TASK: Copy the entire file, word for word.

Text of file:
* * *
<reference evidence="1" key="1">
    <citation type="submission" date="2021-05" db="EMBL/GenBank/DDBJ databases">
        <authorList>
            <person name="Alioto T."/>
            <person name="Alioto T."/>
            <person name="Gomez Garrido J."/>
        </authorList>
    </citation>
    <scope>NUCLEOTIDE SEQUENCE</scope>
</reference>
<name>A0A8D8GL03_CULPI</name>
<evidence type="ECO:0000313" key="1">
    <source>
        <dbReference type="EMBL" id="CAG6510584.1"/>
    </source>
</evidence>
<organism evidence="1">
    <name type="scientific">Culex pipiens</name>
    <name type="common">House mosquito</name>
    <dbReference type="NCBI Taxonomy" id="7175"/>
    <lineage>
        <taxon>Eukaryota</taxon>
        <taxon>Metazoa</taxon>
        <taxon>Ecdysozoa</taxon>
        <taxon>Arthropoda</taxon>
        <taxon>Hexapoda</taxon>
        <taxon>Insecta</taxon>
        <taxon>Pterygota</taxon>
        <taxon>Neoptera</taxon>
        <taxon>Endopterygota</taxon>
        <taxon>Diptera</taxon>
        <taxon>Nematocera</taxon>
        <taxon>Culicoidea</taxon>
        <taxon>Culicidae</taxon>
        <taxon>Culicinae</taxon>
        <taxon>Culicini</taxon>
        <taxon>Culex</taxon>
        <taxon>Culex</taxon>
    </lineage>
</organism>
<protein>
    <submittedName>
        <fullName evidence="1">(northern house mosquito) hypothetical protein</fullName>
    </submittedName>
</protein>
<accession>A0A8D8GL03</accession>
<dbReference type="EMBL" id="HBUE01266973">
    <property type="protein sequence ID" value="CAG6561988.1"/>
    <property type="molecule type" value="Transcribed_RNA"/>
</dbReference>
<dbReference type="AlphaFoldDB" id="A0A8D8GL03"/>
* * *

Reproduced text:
<reference evidence="1" key="1">
    <citation type="submission" date="2021-05" db="EMBL/GenBank/DDBJ databases">
        <authorList>
            <person name="Alioto T."/>
            <person name="Alioto T."/>
            <person name="Gomez Garrido J."/>
        </authorList>
    </citation>
    <scope>NUCLEOTIDE SEQUENCE</scope>
</reference>
<name>A0A8D8GL03_CULPI</name>
<evidence type="ECO:0000313" key="1">
    <source>
        <dbReference type="EMBL" id="CAG6510584.1"/>
    </source>
</evidence>
<organism evidence="1">
    <name type="scientific">Culex pipiens</name>
    <name type="common">House mosquito</name>
    <dbReference type="NCBI Taxonomy" id="7175"/>
    <lineage>
        <taxon>Eukaryota</taxon>
        <taxon>Metazoa</taxon>
        <taxon>Ecdysozoa</taxon>
        <taxon>Arthropoda</taxon>
        <taxon>Hexapoda</taxon>
        <taxon>Insecta</taxon>
        <taxon>Pterygota</taxon>
        <taxon>Neoptera</taxon>
        <taxon>Endopterygota</taxon>
        <taxon>Diptera</taxon>
        <taxon>Nematocera</taxon>
        <taxon>Culicoidea</taxon>
        <taxon>Culicidae</taxon>
        <taxon>Culicinae</taxon>
        <taxon>Culicini</taxon>
        <taxon>Culex</taxon>
        <taxon>Culex</taxon>
    </lineage>
</organism>
<protein>
    <submittedName>
        <fullName evidence="1">(northern house mosquito) hypothetical protein</fullName>
    </submittedName>
</protein>
<accession>A0A8D8GL03</accession>
<dbReference type="EMBL" id="HBUE01266973">
    <property type="protein sequence ID" value="CAG6561988.1"/>
    <property type="molecule type" value="Transcribed_RNA"/>
</dbReference>
<dbReference type="AlphaFoldDB" id="A0A8D8GL03"/>